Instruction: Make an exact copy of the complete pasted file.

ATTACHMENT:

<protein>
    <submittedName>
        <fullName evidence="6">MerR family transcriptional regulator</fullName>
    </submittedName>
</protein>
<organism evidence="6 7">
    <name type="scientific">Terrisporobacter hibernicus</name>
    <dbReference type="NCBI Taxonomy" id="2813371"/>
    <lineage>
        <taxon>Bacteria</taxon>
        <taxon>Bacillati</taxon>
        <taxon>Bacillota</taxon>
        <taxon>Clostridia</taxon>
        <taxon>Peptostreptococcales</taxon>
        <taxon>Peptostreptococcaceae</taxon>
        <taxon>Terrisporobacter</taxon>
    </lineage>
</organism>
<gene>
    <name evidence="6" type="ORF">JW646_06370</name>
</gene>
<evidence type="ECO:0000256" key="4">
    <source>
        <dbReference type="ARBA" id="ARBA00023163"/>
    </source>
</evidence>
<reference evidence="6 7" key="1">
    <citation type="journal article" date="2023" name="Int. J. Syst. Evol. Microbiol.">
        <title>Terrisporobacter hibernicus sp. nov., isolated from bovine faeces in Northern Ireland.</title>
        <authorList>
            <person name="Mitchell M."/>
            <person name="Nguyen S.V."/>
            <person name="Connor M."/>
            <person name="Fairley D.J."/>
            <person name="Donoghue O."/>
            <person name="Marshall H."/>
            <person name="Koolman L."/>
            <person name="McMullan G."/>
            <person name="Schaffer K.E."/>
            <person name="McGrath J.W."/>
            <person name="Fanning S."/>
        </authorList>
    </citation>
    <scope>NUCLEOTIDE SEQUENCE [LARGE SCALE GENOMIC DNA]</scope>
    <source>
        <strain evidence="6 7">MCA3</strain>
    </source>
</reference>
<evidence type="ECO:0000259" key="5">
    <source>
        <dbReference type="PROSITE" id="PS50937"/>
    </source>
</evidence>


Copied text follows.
<protein>
    <submittedName>
        <fullName evidence="6">MerR family transcriptional regulator</fullName>
    </submittedName>
</protein>
<organism evidence="6 7">
    <name type="scientific">Terrisporobacter hibernicus</name>
    <dbReference type="NCBI Taxonomy" id="2813371"/>
    <lineage>
        <taxon>Bacteria</taxon>
        <taxon>Bacillati</taxon>
        <taxon>Bacillota</taxon>
        <taxon>Clostridia</taxon>
        <taxon>Peptostreptococcales</taxon>
        <taxon>Peptostreptococcaceae</taxon>
        <taxon>Terrisporobacter</taxon>
    </lineage>
</organism>
<gene>
    <name evidence="6" type="ORF">JW646_06370</name>
</gene>
<evidence type="ECO:0000256" key="4">
    <source>
        <dbReference type="ARBA" id="ARBA00023163"/>
    </source>
</evidence>
<reference evidence="6 7" key="1">
    <citation type="journal article" date="2023" name="Int. J. Syst. Evol. Microbiol.">
        <title>Terrisporobacter hibernicus sp. nov., isolated from bovine faeces in Northern Ireland.</title>
        <authorList>
            <person name="Mitchell M."/>
            <person name="Nguyen S.V."/>
            <person name="Connor M."/>
            <person name="Fairley D.J."/>
            <person name="Donoghue O."/>
            <person name="Marshall H."/>
            <person name="Koolman L."/>
            <person name="McMullan G."/>
            <person name="Schaffer K.E."/>
            <person name="McGrath J.W."/>
            <person name="Fanning S."/>
        </authorList>
    </citation>
    <scope>NUCLEOTIDE SEQUENCE [LARGE SCALE GENOMIC DNA]</scope>
    <source>
        <strain evidence="6 7">MCA3</strain>
    </source>
</reference>
<evidence type="ECO:0000259" key="5">
    <source>
        <dbReference type="PROSITE" id="PS50937"/>
    </source>
</evidence>